In April we celebrate April fool’s day but in reality, one would be a fool to not fish the flats in April in Miami’s Biscayne Bay. There is so much going on, tarpon season, bonefish, permit, big sharks and barracuda. All sporty targets for anglers of all skill levels. Sure April is windy, but the wind usually provides clear skies, plenty of fish activity and rising water temperatures, all conditions for great fishing. How to get started? Ten pound class spinning outfits on 7′ spinning rods, 1/0 hooks and 30lb fluorocarbon leader is all you need for bones, permit and barracudas (6″ trace if wire for barracudas). Tarpon and big sharks will require stouter gear, seven foot rods, 60/6000 class spinning reels, 30lb braid, 60 pound fluorocarbon leader with 4/0 3x circle hooks for tarpon and 5/0 bronze hooks on a 10″ trace of 69 pound wire for sharks is perfect. I use Quantum Boca 60 reels on Tsunami rods spooled with Cortland braid and have been very happy with this set up. Tsunami rods on Quantum Boca 40’s will cover the bones, permit and barracuda needs.
In order to put your gear to good use you need to find several conditions that allow for the high probability of finding fish which translates into screaming drags, trophy fish and lots of Facebook bragging. The number one key to finding fish is to fish moving water. No moving water equals no fish. This means avoid fishing the slack periods of the tide or areas whose topography doesn’t allow good water flow. The second thing to look for is structure. Structure on the flats? Sure! I’m not talking downed trees, pilings or ship wrecks but there are different types of “structure” on the flats. Points, edges of flats, deep fingers that dead end on a flat and the subtle drop off of flats into slightly deeper water. Combine these types of structure with good current and you have a great start to finding fish on the flats.
While chasing trophy fish we tend to get excited and not think too clearly as we let our emotions take over however, our trophy fish are very valuable to us and our marine environment therefore certain steps should be taken to ensure the safe release of each fish we land. Here are some tips that will improve the odds of survival of our finny trophies. For bones and permit always use a landing net and keep them in the water while hooks are removed, cameras are readied and photo shots are set up (always face the sun to get a clear shot of fish and angler). When taking the fish out of the water make sure they are not out for more than 30 seconds at a time. If more photos need to be taken, put them back in the landing net and in the water for a few minutes and then take the last set of shots. For barracuda I always use a landing tool such as a Boga Grip which provides some protection for me and allows me to leave them in the water in lieu of a landing net. I release these fish by the tail and allow them to kick away when they are ready. One thing to keep in mind though, on these flats there are sharks and the sharks can be opportunistic when a fish is released before they are ready or while at boat side. Keep an eye out for sharks to make sure there is no injury to angler or fish during the landing and release phase of your catch. Tarpon releases are a bit easier since by law we are to leave them in the water at all times but as with bones and permit, a quick fight will improve their recovery phase. Always keep the tarpon at boat side with the boat idling forward to order to speed and improve their recovery before release. Shark releases are no different as we should keep them in the water, remove any hooks if at all possible and allow them to swim away under their own power. The challenge comes when boating a big shark for a photo op. These should be done in around 30 seconds and then quickly lowered into the water, held by the tail until they swim away on their own. Of course, there are inherent dangers in boating then releasing sharks but we need to factor that in when pursuing these apex predators and ensure a healthy release.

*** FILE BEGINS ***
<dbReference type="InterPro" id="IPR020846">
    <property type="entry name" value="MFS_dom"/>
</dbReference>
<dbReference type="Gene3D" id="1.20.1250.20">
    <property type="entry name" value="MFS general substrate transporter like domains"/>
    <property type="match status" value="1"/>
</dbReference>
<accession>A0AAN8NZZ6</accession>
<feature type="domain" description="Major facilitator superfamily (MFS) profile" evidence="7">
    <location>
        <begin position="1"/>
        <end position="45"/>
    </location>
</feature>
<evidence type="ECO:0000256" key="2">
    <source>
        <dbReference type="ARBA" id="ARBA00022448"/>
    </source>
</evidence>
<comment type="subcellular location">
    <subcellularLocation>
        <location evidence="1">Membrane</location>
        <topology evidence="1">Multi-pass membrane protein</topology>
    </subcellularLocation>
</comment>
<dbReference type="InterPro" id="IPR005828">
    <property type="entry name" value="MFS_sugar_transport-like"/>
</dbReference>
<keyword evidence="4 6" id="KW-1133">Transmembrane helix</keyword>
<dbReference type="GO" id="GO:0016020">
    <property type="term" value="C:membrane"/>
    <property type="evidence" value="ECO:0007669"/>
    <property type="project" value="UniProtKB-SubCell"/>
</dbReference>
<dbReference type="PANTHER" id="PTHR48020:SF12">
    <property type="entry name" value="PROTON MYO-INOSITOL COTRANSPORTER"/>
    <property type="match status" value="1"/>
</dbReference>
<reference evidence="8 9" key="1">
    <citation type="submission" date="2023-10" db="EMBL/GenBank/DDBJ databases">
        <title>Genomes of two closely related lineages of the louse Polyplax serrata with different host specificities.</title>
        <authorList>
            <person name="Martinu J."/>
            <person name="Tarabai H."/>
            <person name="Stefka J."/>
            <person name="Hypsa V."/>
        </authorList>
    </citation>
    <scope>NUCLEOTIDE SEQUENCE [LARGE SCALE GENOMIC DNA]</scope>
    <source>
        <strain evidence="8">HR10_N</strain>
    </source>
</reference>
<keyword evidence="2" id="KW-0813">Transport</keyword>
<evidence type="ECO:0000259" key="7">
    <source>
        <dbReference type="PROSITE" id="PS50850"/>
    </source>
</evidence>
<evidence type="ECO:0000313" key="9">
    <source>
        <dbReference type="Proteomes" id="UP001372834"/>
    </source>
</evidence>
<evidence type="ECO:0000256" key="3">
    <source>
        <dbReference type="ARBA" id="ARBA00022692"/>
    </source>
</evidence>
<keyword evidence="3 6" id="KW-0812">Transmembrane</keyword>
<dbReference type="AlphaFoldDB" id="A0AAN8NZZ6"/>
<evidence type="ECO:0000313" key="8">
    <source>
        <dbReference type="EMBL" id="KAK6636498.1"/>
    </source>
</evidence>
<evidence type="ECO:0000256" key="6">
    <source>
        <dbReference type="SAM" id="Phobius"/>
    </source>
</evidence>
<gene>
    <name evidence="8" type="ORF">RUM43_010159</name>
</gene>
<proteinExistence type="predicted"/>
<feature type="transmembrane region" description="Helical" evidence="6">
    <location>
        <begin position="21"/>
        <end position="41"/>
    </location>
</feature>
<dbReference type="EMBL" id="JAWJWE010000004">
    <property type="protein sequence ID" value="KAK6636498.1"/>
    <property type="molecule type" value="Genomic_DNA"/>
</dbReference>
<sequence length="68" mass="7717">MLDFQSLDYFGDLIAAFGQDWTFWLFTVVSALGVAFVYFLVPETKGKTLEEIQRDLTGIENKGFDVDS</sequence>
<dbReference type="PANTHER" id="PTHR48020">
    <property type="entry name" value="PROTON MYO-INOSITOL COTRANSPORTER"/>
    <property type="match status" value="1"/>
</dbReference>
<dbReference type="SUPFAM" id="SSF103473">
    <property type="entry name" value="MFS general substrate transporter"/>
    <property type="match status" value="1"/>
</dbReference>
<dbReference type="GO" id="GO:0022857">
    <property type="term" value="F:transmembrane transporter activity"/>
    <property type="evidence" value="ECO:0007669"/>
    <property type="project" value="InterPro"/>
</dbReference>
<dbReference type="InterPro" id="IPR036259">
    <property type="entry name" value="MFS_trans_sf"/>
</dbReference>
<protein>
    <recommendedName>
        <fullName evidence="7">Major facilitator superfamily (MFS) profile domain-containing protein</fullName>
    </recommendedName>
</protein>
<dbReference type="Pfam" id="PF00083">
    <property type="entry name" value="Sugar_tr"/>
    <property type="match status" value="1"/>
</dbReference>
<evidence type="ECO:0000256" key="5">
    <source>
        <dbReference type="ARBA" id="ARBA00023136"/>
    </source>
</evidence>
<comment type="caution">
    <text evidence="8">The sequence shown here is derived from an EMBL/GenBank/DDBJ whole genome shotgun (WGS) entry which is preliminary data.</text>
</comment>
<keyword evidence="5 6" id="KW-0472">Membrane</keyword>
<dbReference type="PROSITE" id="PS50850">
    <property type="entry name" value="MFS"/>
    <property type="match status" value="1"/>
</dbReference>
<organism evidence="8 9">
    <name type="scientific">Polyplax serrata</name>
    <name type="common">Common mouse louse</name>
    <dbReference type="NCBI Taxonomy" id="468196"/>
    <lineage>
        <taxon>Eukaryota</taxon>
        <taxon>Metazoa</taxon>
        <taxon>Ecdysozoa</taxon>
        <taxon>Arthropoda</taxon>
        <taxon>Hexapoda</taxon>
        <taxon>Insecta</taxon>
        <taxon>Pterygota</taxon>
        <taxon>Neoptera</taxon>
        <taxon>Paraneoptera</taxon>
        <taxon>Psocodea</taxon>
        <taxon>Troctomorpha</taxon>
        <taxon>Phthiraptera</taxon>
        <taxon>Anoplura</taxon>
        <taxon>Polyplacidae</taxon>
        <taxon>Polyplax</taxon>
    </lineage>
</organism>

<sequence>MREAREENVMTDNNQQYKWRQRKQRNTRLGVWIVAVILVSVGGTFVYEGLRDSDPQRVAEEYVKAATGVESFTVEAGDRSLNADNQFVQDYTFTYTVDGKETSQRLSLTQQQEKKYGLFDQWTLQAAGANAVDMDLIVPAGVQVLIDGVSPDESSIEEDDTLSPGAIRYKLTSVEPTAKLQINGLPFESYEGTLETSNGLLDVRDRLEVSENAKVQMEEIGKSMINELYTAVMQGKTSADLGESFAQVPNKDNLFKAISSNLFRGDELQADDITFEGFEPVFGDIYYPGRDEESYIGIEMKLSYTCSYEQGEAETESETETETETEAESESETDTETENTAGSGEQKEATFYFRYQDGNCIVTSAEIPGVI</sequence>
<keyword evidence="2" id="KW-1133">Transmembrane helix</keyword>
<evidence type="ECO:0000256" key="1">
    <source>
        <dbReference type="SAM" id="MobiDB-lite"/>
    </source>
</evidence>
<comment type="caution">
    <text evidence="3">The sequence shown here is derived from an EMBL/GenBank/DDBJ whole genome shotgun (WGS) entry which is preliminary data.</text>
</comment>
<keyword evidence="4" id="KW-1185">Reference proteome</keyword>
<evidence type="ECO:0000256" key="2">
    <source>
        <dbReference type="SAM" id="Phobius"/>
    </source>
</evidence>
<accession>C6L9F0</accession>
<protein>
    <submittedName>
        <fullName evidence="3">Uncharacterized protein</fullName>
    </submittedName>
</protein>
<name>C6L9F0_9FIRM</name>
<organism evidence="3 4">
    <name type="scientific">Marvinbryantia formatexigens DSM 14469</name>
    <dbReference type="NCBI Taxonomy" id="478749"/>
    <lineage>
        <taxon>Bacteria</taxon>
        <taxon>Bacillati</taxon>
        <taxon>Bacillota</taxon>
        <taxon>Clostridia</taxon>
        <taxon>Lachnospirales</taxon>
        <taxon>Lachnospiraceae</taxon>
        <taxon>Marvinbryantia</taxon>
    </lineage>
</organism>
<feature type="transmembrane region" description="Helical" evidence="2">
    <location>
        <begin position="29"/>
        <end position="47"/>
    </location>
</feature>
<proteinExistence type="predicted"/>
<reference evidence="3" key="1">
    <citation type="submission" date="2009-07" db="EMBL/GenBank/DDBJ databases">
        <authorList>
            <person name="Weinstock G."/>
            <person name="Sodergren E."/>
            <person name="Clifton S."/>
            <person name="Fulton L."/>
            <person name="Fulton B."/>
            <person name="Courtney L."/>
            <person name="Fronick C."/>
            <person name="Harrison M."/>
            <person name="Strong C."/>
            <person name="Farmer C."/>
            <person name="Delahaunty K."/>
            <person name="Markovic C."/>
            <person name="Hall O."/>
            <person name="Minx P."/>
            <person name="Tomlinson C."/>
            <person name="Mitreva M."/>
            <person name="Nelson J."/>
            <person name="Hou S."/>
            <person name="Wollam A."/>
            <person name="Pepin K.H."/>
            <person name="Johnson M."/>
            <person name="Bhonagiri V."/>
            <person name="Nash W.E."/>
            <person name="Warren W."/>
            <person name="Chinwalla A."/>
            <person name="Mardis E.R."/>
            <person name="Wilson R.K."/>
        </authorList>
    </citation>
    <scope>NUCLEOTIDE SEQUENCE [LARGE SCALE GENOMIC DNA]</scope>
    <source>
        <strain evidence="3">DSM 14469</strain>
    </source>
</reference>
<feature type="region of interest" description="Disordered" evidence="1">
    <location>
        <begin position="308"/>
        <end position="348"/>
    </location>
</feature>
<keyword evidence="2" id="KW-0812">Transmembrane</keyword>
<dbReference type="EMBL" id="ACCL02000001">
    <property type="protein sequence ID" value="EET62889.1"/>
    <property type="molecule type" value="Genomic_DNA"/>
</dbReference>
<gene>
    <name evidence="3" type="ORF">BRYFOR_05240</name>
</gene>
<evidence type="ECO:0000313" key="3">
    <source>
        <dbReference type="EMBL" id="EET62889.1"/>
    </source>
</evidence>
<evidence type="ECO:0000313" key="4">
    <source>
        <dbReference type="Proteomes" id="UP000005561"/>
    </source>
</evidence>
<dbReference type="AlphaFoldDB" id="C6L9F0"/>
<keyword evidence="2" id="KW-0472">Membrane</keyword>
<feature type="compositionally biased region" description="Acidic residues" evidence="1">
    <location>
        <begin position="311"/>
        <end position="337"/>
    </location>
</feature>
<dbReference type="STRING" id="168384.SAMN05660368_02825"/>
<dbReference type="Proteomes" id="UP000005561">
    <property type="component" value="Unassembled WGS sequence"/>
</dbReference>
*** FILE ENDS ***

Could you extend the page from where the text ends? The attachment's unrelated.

Well, I hope everyone has a great April and have fun out there!
Capt. Mo Estevez